The primary input into your stock selection process should be a stock’s Chaikin Power Gauge rating and its recent history. However, backtesting has shown better historical performance from Bullish stocks when confirmed by strong money flow persistency.
It should not be a “deal-breaker” if a stock has some regions of red, but prefer stocks with strong Money Flow Persistency when possible.
Conversely, weak money flow persistency can confirm a Bearish rating.
Money Flow Persistency is one of the 20 factors ranked in the Chaikin Power Gauge Rating model.
Money Flow Divergence
A money flow divergence occurs when a price move is not accompanied by a similar change in Money Flow.
A negative money flow divergence can be an important indication of potential short-term risk, or help identify potential short candidates when choosing among Bearish stocks, especially when combined with a Chaikin Sell Signal, such as an Overbought Sell.
Generally, Money Flow should correlate with price movement over time – as price goes up, money flow should, on average, get more green, and as the closing price goes down over time, money flow should get more red. So if a stock has a short-term rally while Money Flow stays positive, this is confirms the move and doesn’t necessarily add any information.
But if a stock has a short-term rally, say from near its lower Chaikin band to near its upper Chaikin band, and Money Flow stays noticeably red, this indicates a higher likelihood of a pullback.
Relation to Institutional Activity
Chaikin Money Flow can be a good way to identify the behavior of large institutional investors – such as pension funds, mutual funds, and hedge funds – without directly tracking their order flow. This is because large institutions are disproportionately responsible for a “closing effect” on price.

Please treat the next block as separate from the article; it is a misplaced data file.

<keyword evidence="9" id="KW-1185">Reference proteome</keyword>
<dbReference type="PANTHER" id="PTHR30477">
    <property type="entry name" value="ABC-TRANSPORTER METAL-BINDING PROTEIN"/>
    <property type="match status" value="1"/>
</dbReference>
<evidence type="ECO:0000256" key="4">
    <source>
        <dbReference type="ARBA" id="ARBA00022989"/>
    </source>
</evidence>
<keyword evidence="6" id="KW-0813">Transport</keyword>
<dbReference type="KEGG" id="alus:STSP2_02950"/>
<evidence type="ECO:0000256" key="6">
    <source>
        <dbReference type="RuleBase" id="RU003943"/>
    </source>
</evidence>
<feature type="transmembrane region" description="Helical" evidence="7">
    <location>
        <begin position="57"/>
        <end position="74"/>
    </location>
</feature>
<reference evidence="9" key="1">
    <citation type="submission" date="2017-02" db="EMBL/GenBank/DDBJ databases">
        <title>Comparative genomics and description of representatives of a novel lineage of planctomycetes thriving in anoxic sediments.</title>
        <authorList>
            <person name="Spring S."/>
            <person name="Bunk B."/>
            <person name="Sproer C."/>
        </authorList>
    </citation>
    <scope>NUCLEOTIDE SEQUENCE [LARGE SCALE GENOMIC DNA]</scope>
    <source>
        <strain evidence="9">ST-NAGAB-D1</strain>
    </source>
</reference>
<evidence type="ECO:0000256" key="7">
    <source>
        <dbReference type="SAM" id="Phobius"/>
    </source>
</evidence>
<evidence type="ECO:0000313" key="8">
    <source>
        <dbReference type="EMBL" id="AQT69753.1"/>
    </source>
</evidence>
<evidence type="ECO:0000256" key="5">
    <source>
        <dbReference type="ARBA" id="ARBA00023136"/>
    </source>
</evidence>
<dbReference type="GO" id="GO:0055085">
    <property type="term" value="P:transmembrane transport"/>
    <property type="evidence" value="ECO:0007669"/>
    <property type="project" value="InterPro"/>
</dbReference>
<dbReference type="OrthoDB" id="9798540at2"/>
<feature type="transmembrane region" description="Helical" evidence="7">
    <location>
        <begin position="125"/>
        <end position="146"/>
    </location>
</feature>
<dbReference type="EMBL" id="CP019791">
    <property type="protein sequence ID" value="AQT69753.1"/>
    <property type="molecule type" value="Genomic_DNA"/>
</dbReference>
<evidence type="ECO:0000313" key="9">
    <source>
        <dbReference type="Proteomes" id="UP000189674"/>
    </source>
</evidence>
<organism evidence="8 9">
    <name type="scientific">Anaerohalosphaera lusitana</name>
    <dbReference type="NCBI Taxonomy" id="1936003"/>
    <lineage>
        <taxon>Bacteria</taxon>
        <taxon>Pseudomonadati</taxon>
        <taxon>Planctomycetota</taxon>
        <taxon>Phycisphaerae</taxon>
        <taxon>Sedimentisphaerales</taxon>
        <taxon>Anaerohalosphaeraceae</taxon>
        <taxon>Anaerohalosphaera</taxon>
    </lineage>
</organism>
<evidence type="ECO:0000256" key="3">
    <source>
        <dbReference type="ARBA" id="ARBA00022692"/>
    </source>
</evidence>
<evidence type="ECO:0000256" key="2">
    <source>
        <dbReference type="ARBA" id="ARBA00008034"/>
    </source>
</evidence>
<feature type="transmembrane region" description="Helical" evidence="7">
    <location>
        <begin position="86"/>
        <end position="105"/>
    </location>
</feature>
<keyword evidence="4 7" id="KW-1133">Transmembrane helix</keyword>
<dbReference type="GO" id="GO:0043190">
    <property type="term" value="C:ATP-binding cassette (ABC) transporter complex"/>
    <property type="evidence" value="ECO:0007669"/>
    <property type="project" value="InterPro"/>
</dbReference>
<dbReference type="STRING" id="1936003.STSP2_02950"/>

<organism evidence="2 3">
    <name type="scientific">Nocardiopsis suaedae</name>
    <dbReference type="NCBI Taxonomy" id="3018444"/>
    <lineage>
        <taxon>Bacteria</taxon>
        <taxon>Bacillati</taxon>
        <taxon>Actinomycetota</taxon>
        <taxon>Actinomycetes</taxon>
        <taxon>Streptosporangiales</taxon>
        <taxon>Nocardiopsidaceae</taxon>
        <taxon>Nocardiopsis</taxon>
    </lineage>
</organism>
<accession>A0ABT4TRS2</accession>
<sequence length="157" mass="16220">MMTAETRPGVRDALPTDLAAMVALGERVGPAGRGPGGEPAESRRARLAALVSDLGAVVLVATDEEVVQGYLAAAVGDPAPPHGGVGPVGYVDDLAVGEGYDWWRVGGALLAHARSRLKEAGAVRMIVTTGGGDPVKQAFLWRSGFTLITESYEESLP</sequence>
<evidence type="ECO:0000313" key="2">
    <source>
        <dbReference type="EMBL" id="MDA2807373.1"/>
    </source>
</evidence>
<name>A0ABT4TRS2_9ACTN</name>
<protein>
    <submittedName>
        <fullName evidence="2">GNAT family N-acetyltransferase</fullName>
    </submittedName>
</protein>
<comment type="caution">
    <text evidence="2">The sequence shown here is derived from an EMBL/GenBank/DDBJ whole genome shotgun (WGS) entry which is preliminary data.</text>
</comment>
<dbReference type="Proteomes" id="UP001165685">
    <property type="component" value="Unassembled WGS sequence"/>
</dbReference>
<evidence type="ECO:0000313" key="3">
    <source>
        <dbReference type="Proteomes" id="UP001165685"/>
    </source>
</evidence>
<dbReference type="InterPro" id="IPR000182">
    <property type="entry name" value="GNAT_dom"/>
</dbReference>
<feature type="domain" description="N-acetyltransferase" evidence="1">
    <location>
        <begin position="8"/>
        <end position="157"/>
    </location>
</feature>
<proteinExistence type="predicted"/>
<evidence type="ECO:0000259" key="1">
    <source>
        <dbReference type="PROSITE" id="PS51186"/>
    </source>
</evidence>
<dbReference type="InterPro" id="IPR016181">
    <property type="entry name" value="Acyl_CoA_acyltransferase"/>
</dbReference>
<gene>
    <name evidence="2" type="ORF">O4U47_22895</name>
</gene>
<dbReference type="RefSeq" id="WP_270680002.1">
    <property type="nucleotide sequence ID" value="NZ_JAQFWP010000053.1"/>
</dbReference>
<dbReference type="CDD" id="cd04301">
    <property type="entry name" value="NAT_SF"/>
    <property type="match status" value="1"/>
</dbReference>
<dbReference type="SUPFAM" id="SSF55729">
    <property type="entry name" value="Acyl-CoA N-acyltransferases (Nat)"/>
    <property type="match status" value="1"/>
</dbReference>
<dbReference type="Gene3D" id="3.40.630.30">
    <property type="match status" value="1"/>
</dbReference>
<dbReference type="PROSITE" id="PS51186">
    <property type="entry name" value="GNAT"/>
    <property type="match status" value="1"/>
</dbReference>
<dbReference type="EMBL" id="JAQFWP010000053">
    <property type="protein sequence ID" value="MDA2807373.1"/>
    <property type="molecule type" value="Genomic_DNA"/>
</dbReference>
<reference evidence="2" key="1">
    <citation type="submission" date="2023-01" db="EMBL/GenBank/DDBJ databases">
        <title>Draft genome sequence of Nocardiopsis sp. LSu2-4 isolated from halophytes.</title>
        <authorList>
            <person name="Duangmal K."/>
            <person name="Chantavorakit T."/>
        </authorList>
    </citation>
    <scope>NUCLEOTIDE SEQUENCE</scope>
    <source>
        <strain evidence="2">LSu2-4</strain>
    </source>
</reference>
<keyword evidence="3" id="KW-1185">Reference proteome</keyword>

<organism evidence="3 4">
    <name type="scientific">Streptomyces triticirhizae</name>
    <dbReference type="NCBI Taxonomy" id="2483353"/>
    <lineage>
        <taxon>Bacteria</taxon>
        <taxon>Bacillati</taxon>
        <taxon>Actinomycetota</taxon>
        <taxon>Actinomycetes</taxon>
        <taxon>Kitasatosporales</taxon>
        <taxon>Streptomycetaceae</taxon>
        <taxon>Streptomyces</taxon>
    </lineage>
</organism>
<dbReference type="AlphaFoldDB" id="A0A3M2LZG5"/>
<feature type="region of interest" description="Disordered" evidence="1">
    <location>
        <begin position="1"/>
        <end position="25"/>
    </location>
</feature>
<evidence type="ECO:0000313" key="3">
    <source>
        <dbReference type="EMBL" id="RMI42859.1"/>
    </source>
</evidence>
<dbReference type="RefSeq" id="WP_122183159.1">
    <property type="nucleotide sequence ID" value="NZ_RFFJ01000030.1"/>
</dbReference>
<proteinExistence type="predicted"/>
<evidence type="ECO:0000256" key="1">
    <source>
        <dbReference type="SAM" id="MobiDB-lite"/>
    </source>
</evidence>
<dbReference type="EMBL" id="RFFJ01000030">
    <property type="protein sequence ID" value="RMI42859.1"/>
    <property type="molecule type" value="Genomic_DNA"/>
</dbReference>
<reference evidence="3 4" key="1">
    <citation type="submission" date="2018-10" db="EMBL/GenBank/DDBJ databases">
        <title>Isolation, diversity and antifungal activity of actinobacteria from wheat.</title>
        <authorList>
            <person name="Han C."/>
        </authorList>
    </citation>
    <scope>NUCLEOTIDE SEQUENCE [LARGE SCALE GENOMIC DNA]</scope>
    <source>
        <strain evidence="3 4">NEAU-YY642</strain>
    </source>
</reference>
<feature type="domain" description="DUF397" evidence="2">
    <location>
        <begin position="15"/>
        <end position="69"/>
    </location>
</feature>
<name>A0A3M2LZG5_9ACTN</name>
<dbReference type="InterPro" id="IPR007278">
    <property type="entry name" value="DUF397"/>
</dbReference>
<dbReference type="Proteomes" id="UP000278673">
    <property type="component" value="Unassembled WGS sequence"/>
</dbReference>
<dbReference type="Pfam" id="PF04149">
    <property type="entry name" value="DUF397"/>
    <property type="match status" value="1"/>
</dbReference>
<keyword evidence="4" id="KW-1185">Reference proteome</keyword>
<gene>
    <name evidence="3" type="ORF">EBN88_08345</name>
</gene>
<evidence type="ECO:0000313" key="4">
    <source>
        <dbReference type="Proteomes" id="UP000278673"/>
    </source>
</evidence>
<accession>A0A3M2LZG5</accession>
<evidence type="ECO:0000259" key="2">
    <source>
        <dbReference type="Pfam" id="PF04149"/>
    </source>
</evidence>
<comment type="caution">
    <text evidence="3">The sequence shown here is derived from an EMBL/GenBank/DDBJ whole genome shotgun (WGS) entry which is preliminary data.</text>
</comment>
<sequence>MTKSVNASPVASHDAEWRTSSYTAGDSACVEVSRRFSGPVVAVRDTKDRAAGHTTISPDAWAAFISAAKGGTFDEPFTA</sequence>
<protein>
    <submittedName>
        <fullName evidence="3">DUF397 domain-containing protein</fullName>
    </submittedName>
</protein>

To understand why, envision the behavior of a traditional fund management company:
- The Research Department determines the firm’s overall orientation on specific stocks, deciding which they should be long or short, and in what rough proportions.
- Portfolio Managers make decisions on allocations for specific funds or portfolios.
- They communicate instructions to a Trading Desk, whose job it is to manage specific Buy and Sell orders to minimize market impact.
Early in a trading session, Traders will be less likely to expose large blocks of shares to trade, which can move the market against them. As the session nears its close, however, traders need to be more aggressive in getting their orders filled, bidding stocks higher if they are buying, or accepting lower offers if they are selling—thus creating a subtle but noticeable “closing effect,” which is more present than with retail order flow.
Chaikin Money Flow is effective in measuring this effect, helping indicate the “true” buying and selling pressure of the institutions who most move markets.
Chaikin Money Flow can be an important stock selection and timing tool. It should be used in conjunction with the Chaikin Power Gauge Rating, Industry Rating and other technicals such as trend performance and Relative Strength. Confirm a Bullish rating with strong Money Flow persistency when possible, and consider stocks with noticeable short-term Money Flow divergences to be at higher risk for short-term pullbacks.
Other services such as Investors Business Daily have had access to Chaikin Money Flow for years and it has become a standard way of measuring accumulation and distribution. Chaikin Analytics is the first system that displays it for maximum effect, combined with the other indicators necessary to support a broad-based Buy/Sell decision.